Our current best conceptual understanding of the stressor ‘freshwater flow regime’ is shown in Figure 1.
Figure 1. Potential causes of a change to freshwater flow regime and the condition responses observed as a result of this change.
Construction of impoundments on many Australian rivers has resulted in altered (and in virtually all cases this means reduced) freshwater inflows to estuaries. This has impacts on estuarine productivity, on fish breeding cycles, on siltation in upper estuary areas, on salinity and on dispersion of pollutants.
The main elements of a freshwater inflow regime are quantity (magnitude), temporal pattern (frequency, duration, timing and rate of change) and quality. As such, any alterations to flow characteristics can be assessed using a range of measures. It is important to consider these different measures as they have different effects on estuaries. Two of the most important characteristics to consider for estuaries are:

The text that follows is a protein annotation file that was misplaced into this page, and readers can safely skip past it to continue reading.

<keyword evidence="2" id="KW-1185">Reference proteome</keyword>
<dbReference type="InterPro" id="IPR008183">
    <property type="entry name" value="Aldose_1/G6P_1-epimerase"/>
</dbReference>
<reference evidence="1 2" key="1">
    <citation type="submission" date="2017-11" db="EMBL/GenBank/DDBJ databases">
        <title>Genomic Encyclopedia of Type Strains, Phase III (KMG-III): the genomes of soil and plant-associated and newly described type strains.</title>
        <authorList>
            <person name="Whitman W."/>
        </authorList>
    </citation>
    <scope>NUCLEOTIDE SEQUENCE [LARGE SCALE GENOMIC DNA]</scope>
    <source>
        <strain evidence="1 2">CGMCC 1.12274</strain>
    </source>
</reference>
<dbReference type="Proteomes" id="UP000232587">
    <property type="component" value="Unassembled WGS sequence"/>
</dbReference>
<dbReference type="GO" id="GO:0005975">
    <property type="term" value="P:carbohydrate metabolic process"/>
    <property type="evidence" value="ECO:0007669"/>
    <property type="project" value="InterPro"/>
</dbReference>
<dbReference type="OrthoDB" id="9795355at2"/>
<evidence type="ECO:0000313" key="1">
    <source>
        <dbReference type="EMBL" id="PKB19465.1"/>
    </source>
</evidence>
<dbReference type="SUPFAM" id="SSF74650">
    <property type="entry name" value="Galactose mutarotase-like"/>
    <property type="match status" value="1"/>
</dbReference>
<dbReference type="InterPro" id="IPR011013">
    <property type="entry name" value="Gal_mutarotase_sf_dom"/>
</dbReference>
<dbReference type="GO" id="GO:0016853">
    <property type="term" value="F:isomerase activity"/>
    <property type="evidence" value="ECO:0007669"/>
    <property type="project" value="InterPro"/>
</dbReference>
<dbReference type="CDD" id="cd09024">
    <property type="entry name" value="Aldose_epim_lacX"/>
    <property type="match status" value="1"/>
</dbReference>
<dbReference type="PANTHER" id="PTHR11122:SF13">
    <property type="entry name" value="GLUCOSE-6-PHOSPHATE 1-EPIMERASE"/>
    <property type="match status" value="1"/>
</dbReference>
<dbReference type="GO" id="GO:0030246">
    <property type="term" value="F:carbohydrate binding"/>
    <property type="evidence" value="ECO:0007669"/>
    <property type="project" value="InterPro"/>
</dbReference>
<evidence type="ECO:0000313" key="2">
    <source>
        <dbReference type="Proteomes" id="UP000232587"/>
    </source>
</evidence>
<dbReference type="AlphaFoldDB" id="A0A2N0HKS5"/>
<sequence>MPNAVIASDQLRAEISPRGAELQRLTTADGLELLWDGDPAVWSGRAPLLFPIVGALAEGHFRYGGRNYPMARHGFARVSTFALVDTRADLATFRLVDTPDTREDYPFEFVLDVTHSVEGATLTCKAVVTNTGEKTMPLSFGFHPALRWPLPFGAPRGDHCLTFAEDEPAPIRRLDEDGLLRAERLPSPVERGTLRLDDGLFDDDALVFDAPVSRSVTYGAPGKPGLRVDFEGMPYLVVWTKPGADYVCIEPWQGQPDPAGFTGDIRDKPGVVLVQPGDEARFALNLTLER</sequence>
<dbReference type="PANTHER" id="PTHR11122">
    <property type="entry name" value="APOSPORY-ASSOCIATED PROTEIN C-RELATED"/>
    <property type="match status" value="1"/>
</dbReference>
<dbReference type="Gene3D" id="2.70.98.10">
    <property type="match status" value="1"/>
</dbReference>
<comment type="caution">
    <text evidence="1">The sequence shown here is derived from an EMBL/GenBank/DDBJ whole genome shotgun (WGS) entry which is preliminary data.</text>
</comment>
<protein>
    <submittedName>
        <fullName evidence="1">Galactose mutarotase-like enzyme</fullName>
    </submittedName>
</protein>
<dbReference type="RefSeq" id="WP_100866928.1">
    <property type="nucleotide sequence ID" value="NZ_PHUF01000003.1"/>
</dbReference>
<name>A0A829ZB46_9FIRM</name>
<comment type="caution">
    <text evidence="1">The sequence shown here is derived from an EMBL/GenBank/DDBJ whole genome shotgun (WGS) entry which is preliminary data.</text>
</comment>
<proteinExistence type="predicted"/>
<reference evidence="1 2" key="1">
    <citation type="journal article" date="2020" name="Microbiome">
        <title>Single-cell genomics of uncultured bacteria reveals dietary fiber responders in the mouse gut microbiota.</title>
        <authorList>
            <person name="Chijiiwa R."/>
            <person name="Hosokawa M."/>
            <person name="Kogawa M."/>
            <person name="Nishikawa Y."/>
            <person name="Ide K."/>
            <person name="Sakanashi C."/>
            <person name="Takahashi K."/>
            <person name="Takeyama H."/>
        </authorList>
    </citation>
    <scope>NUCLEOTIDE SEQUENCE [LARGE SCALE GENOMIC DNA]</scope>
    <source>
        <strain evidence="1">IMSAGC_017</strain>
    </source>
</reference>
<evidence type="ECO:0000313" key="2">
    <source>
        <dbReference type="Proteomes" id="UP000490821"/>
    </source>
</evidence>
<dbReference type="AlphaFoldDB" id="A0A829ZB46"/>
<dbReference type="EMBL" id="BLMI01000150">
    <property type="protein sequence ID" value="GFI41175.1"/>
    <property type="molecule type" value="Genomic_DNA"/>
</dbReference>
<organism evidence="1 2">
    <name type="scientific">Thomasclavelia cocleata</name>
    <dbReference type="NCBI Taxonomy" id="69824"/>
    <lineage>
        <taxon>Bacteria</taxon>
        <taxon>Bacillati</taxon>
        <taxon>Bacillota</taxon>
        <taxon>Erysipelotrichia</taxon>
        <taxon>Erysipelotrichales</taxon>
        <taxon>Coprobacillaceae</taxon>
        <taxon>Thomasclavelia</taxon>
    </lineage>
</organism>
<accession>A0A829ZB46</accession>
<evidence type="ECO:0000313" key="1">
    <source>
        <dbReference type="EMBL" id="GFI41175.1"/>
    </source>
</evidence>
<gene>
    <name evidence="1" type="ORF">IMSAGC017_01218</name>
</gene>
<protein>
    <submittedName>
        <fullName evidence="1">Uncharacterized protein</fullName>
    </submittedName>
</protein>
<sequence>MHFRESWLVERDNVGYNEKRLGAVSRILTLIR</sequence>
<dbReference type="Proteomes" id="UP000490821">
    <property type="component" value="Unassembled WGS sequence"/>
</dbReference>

- reductions in the duration of base inflows; and
- reductions in the frequency and size of large inflows.
There is clear evidence from around the world that alterations to freshwater flow regime affect the geochemical processes, water quality and abiotic habitats of estuaries. The key estuarine physical-chemical conditions that might be affected by altered flow regimes include:
- water temperature,
- nutrients and organic matter,
- dissolved oxygen,
- hydrodynamics – including water velocity, shear stress, mixing and circulation patterns,
- geomorphology and abiotic habitat; and
In terms of biological condition changes; migration/dispersal, spawning, growth, survival and recruitment are thought to be the main mechanisms affected.
Interactions between natural and managed flows (additive or subtractive), groundwater recharge and climate (rainfall) patterns are natural mediating factors which influence the impact of an altered freshwater flow regime on the ecosystem.